When it came time to add up my expenses I only went $6 over budget until I realized I had not included my partners mother and sister in my plans.
This is a prime example of why when you make your budget, you have to think about who you're buying gifts for.
If the same situation happened to someone without a financial cushion to fall back on, the idea of buying something else would have been filled with anxiety and worry.
Shop Black Friday
Black Friday shopping this past year has allowed me to buy appliances normally marked at $80-$100 for $40-$50.
I remember being disappointed one year because I didn't find anything to spend money on. The next year I compensated by ordering a lot of junk that I can't recall.
Do your research
Every couple of days in October and November I googled when is the best time to buy headphones, blankets, bedding, Tv's etc.
I checked different websites and also stayed up to date on what NOT to buy during certain months and in the end it saved me over a $100.
My friend taught me the ways of Honey and until it found $15 in coupons to apply to my cart I didn't realize how well it worked.
Honey is a browser extension that will find you any coupons and promotional codes that are active. At checkout Honey will apply them to your cart and if you qualify for the coupons then you will be able to save automatically.
Use your sinking fund
Buying items with money put away specifically for shopping can be relieving.
A sinking fund allows you to buy something and stay on budget without trying. I'd rather have a sinking fund in cash because it can be tempting to whip out your debit card and spend more than you allotted to your spending money.
Buy discounted gift cards
I got this idea from DollarsPlusSense and I think it is such an easy cool money saving idea.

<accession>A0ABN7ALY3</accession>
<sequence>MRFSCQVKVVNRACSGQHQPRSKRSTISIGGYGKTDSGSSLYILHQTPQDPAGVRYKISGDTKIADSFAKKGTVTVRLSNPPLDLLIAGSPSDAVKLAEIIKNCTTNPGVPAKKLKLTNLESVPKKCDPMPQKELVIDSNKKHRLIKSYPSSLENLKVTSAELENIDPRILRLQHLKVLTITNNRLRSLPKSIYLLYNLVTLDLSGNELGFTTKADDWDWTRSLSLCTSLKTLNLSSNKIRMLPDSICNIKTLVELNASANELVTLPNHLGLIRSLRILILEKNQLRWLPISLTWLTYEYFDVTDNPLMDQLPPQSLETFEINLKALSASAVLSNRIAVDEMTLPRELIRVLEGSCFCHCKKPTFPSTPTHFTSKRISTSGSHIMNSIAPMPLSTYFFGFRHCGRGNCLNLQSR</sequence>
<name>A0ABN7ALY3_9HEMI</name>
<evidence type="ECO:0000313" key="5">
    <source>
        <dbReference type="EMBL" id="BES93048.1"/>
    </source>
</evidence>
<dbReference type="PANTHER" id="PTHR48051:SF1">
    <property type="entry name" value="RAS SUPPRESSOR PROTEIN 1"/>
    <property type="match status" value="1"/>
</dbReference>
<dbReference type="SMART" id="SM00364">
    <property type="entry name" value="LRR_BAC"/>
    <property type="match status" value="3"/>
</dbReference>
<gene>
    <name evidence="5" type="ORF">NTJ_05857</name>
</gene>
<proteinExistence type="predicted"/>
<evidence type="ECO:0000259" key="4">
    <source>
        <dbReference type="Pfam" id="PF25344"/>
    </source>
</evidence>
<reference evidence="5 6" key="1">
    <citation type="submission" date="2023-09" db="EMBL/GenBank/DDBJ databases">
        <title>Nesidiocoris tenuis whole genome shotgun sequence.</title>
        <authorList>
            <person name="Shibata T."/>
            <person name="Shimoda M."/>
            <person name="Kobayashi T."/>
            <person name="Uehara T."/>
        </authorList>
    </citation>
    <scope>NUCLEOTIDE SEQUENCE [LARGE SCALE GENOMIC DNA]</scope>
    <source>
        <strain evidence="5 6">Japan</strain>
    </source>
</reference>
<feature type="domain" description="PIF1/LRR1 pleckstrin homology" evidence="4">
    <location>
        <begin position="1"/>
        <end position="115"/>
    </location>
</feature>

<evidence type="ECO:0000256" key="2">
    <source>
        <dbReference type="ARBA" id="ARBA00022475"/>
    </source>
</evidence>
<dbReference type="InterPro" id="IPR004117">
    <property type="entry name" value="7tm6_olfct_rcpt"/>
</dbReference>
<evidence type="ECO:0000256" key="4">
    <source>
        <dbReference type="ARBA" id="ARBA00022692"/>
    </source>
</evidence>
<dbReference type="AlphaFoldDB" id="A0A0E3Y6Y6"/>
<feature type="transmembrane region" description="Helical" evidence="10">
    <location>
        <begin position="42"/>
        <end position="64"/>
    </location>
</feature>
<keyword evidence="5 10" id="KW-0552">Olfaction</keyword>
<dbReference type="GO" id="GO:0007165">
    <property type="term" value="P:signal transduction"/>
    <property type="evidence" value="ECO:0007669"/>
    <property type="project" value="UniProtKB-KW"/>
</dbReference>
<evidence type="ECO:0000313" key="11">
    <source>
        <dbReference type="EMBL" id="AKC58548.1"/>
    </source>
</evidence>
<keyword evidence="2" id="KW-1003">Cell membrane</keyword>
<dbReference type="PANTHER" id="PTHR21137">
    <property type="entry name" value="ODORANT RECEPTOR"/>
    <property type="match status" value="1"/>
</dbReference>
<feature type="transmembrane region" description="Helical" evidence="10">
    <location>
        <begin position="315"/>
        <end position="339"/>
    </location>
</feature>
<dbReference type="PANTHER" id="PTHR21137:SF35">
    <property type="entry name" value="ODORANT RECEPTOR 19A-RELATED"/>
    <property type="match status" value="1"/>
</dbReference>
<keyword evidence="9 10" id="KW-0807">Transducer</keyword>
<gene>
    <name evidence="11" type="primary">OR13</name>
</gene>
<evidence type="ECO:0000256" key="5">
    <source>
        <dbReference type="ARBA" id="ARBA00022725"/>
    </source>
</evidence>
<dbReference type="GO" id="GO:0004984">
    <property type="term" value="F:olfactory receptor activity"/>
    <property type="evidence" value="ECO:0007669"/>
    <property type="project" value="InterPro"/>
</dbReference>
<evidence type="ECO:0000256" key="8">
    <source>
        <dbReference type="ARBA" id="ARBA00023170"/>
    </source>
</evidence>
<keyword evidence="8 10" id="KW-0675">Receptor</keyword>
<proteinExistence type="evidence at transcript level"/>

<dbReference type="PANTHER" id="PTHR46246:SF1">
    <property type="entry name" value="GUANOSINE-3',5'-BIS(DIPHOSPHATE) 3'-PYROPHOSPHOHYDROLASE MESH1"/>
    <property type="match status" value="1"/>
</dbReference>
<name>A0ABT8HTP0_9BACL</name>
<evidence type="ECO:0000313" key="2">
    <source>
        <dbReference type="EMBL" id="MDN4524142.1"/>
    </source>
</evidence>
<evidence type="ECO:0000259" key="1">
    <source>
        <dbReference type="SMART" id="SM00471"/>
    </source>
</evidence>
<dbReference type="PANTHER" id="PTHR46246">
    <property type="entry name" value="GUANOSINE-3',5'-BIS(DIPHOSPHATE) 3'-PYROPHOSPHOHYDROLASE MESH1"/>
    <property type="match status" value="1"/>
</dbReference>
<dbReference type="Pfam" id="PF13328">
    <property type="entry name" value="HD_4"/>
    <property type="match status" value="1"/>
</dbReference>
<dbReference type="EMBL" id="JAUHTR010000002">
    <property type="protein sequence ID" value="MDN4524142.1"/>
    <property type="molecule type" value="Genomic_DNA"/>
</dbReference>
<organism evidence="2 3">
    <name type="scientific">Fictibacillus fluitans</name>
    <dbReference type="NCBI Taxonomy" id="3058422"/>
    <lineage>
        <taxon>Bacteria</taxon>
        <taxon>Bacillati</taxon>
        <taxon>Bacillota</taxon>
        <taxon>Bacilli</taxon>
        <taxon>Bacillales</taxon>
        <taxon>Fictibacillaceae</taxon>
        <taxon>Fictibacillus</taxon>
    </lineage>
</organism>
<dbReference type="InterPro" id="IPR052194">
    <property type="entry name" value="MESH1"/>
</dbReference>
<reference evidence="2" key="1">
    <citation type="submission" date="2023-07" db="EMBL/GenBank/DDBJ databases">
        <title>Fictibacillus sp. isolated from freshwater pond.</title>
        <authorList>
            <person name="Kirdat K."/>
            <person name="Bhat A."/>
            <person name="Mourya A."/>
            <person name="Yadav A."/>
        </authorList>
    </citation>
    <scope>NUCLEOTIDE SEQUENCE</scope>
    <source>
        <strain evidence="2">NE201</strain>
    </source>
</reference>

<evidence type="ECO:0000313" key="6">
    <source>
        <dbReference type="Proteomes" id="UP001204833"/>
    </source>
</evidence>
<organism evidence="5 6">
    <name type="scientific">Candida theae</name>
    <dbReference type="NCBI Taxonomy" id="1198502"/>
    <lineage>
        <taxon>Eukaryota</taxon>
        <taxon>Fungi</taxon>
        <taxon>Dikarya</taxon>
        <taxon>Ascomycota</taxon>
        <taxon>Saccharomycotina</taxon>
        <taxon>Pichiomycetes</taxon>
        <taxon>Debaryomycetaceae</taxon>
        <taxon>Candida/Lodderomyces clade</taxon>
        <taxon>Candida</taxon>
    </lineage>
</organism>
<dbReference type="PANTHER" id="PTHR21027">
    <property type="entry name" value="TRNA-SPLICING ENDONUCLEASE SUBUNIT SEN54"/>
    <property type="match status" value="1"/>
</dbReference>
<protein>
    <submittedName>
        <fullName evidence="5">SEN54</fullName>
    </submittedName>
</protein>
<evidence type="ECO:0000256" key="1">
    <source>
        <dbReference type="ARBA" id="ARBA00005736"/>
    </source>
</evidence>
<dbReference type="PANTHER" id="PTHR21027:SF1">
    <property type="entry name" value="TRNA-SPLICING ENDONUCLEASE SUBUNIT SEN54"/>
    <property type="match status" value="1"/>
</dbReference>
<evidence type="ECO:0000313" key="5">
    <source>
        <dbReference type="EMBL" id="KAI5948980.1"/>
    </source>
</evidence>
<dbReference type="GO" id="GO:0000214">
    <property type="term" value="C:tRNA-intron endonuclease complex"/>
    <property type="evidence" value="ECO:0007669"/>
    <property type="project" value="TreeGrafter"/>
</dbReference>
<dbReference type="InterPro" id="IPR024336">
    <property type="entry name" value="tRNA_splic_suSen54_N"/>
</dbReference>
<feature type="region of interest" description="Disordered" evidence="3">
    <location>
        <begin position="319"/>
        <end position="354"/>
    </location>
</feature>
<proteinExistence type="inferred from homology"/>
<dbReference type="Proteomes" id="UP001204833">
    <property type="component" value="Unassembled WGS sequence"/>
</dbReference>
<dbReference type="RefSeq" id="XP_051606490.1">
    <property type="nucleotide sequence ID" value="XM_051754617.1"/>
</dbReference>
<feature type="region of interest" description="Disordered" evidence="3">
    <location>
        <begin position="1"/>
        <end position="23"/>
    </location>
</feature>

One of the websites she includes is Raise where you'll see a gift card for $25 and only spend $22.50 to buy it.
There are other cases where the gift card amount won’t be a round number like a $25 and instead will say $26.25 which can be awkward to give to someone.
One solution is to buy the discounted card and make the purchase yourself. That way you're giving a great gift to someone and you already saved a few dollars while outside shopping.
Quality over Quantity
One thoughtful gift beats several mini gifts that don't have any real meaning behind it.
Keep in mind you can find great small cheap gifts too. Have patience with yourself.
We all have moments of wanting our gifts to be the best and begin to confuse the idea of what makes us desire and value a present.
By using the tips above and adapting them to your own lifestyle you can learn ways to save more money on gifts no matter what your income is.
We all set boundaries effectively when we set a budget limit and stick to it, ultimately building discipline along the way. Budgeting doesn't make you cheap and spending every last penny doesn't make your gift the best —there's a balance.
You can be thoughtful, generous, and keep your savings in the process.
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Let us know in the comments how you plan to save money when buying gifts this year.